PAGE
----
2014 News

Are Corporations People?

Oral arguments are being heard today in the Supreme Court in the case  Hobby Lobby v. Sebelius.  This case boils down to whether or not a company can claim religious objection–especially a company that isn’t religiously affiliated–to the Affordable Healthcare Act’s mandate for providing contraceptive care. The question that seems most important to me is this: are corporations people? The Court may or may not answer this. Do corporations receive the same constitutional rights that people do? There is legal president for this. The Supreme Court has stated that the 14th amendment applies to corporations on multiple occasions, Trustees of Darthmouth College v. Woodward (1819) and Santa Clara County v. Southern Pacific Railroad (1886) to give some early examples.  These cases dealt mostly with the ability for corporations to make and enforce contracts, but the Supreme Court clearly applied the 14th amendment to these cases, and this belief has been reaffirmed many time since.  Before 2010 however corporations have not been able to exercise rights that would be given to a group.  In 2010 in the case of Citizens United v. Federal Election Commission the Supreme Court ruled that corporations had the same rights as individuals when it comes to campaign spending, sighting freedom of speech.  This is the first time that corporations have been given one of the basic individual liberties that we as Americans hold so dear.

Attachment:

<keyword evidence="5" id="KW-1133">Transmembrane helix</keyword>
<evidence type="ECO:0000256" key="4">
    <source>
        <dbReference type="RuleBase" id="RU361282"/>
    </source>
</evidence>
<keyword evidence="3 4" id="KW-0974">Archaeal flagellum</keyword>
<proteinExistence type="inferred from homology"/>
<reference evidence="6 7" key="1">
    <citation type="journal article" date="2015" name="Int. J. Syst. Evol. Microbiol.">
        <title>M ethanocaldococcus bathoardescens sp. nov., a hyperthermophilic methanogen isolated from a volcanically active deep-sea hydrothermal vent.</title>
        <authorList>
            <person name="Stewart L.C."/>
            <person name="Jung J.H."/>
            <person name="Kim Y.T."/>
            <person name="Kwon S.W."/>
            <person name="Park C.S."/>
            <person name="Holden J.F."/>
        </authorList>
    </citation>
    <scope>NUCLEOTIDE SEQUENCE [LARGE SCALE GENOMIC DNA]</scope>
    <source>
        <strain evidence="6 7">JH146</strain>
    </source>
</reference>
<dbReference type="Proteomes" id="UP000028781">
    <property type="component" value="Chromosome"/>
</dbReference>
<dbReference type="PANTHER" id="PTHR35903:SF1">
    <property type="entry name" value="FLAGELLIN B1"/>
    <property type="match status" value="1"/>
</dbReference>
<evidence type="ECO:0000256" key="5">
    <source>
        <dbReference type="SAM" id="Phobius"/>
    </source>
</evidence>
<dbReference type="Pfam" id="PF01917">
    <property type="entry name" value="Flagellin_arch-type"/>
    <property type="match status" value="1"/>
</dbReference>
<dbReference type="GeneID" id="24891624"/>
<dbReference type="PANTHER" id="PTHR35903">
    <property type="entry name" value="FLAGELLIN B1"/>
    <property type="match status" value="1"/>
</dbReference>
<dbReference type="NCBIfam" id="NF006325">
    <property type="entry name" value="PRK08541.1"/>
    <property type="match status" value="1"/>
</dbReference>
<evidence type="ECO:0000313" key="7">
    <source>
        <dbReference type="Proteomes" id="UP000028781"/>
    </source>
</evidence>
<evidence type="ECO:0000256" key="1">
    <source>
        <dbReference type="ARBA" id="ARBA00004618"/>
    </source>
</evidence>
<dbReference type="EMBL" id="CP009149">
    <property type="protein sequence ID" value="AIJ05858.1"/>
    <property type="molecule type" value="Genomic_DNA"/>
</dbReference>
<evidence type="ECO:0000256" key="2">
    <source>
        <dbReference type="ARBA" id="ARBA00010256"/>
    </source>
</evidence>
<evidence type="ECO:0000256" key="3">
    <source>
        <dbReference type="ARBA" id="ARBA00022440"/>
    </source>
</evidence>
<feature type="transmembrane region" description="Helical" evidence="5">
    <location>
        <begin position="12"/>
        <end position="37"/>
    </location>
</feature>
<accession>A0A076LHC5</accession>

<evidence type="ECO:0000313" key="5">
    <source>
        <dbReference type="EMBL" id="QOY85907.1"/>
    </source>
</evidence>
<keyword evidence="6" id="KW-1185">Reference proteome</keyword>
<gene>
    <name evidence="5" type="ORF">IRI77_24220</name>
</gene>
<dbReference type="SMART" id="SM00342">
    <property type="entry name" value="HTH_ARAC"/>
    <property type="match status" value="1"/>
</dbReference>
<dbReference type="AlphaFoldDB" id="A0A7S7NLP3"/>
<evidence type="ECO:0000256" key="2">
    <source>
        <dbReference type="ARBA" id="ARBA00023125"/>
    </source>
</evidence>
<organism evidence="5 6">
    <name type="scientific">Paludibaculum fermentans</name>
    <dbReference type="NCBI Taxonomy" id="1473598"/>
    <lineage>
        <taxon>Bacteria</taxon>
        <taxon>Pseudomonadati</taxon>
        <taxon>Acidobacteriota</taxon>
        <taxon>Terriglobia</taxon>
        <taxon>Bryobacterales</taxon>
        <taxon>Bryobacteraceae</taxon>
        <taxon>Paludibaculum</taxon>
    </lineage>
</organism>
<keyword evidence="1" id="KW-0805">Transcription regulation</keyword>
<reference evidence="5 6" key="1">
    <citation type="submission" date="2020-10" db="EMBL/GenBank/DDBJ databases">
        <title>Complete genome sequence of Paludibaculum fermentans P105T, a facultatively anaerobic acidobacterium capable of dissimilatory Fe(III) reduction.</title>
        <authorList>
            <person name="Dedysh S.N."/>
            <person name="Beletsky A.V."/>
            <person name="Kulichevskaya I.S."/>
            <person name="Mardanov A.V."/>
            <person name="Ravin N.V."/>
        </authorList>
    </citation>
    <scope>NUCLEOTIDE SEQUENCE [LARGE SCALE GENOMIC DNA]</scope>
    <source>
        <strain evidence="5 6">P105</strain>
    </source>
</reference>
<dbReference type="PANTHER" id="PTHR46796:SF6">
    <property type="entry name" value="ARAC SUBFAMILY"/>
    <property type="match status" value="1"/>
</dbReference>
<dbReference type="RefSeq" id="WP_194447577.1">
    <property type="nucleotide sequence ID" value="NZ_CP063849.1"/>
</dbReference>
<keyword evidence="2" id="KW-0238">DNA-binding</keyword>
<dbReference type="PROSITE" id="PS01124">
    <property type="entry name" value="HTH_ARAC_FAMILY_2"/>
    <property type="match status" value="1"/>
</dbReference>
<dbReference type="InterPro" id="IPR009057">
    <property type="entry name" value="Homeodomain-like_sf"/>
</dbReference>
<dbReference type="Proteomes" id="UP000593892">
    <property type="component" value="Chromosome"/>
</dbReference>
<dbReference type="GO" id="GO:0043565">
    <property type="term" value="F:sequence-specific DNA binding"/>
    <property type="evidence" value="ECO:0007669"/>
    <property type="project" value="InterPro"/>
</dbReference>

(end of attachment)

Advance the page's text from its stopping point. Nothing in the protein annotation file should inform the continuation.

So, if they are legally considered a person then yes they “the company” have the right to be religious.  If the Supreme Court can give a corporation freedom of speech than why not give it freedom of religion?  This idea of “corporate personhood” has been, in my opinion very strange.  A corporation doesn’t have 5th amendment rights, United States v. Sourapas and Crest Beverage Company, but they have 1st amendment rights?

I have one major problem with corporations being able to be considered religious or not, except for those specifically connected with a church.  One being a person’s religious beliefs can change over time, there is nothing wrong with that.  Many people find or loose “God” in their life over and over again.  America is a country where that is ok for an individual to do.  But a corporation should be stable.  If a man chooses to work for, let’s say Hobby Lobby, because it is a Christian company and the CEO looses his religion, does that mean that the company than looses all of its benefits of being a “religious company?”  Religious beliefs are deeply personal, and that is ok, but your job isn’t, and your company isn’t.  I think that one should be allowed to have any religion they want, and be able to wane in their religion as he or she sees fit, but that shouldn’t affect other people.  Your religious beliefs shouldn’t affect me.  When I look for a job I shouldn’t have to look at the religious preferences of the CEO, or should I?

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